On Oct. 17, 2002, the head of the National Security Agency, Lt. Gen. Michael Hayden, made an eloquent plea to a joint House-Senate inquiry on intelligence for a sober national discussion about whether the line between liberty and security should be shifted after the 9/11 attacks, and if so, precisely how far. He reminded the lawmakers that the rules against his agency's spying on Americans, carefully written decades earlier, were based on protecting fundamental constitutional rights.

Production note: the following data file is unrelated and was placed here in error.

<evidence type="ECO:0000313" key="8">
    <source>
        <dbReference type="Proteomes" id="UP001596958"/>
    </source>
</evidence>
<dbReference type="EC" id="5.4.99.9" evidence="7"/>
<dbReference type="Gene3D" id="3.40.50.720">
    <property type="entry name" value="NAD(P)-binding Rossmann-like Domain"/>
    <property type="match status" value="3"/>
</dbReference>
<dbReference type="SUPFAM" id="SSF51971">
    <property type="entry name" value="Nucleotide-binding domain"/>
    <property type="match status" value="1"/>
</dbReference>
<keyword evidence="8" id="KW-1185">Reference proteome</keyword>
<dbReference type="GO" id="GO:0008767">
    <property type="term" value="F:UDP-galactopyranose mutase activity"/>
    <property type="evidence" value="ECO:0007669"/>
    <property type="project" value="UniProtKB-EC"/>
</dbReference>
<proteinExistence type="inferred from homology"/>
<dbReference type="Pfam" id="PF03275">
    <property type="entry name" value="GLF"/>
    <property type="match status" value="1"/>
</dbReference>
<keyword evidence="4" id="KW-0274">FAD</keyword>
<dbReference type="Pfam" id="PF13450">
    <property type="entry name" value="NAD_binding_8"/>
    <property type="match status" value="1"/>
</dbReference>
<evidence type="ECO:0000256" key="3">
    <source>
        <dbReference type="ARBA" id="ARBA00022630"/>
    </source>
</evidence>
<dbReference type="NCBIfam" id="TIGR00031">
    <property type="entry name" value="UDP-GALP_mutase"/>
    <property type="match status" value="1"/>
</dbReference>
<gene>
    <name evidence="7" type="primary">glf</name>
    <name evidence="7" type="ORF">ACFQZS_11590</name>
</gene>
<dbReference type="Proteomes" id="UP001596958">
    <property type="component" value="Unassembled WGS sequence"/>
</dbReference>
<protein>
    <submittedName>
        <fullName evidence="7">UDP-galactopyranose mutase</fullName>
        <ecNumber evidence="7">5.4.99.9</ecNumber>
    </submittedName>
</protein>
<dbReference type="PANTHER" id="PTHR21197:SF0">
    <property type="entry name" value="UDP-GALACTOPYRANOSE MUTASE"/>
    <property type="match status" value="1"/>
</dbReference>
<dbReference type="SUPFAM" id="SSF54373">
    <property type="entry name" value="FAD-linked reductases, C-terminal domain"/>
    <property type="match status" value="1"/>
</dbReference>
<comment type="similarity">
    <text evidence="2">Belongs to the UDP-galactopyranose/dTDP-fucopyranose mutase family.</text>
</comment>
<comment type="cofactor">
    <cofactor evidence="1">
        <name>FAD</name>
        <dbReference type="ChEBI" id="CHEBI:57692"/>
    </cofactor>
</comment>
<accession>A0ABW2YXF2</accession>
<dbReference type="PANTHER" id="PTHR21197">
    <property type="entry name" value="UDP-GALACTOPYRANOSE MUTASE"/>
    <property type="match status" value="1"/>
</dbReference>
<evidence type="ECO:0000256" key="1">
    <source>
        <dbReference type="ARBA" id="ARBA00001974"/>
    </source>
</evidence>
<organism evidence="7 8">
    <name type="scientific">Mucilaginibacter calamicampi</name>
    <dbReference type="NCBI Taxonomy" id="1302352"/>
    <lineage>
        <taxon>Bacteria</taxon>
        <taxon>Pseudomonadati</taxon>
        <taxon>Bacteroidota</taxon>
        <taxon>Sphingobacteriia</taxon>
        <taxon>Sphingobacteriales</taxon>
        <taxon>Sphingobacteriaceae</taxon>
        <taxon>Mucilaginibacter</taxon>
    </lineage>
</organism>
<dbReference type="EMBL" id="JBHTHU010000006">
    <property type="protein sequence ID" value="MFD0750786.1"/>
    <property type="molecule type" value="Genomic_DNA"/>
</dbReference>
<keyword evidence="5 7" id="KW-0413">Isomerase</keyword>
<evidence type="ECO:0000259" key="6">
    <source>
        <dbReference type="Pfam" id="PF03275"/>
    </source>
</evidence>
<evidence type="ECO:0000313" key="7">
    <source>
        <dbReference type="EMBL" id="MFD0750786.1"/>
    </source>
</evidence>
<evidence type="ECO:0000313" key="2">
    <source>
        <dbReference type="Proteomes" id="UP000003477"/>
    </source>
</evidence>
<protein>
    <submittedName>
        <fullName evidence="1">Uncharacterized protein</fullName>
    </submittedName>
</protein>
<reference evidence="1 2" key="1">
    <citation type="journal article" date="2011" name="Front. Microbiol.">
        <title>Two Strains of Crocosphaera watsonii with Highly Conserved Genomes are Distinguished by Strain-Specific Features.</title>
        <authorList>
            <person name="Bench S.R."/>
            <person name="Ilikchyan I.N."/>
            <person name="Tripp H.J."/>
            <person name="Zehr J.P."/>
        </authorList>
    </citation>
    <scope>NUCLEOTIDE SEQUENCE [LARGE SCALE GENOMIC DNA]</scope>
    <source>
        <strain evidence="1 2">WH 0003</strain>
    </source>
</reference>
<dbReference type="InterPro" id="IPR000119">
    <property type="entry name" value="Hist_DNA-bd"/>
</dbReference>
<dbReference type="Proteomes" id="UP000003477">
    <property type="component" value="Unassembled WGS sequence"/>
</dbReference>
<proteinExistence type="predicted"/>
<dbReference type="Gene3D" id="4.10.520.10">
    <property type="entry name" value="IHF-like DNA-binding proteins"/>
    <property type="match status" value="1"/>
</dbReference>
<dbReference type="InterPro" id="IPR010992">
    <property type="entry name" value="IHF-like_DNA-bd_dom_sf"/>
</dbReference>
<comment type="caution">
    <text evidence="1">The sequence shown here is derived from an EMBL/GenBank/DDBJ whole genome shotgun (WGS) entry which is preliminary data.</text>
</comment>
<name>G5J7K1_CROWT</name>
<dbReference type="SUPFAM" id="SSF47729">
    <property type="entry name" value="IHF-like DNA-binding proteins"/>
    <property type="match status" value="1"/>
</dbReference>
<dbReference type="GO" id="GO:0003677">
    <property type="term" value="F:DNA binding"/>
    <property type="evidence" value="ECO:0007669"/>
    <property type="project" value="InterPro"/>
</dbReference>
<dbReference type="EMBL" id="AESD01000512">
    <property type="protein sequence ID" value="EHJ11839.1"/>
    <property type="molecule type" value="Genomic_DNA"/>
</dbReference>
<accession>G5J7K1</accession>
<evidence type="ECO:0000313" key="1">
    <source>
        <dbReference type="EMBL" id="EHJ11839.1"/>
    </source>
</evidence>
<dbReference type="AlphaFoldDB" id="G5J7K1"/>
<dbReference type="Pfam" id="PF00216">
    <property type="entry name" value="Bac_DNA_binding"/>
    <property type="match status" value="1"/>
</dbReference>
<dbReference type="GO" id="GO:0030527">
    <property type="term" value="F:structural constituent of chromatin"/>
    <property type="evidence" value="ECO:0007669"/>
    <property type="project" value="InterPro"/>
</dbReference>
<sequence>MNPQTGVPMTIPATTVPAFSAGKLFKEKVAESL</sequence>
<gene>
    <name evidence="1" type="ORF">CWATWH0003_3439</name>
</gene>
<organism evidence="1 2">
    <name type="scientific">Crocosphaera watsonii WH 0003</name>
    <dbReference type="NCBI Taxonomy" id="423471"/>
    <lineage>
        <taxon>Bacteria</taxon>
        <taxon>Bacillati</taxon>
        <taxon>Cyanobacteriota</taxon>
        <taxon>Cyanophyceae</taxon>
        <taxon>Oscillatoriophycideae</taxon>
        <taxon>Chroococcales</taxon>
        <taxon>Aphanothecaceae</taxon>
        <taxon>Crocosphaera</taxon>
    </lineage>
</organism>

If they were to be changed, General Hayden said, "We need to get it right. We have to find the right balance between protecting our security and protecting our liberty." General Hayden spoke of having a "national dialogue" and added: "What I really need you to do is talk to your constituents and find out where the American people want that line between security and liberty to be."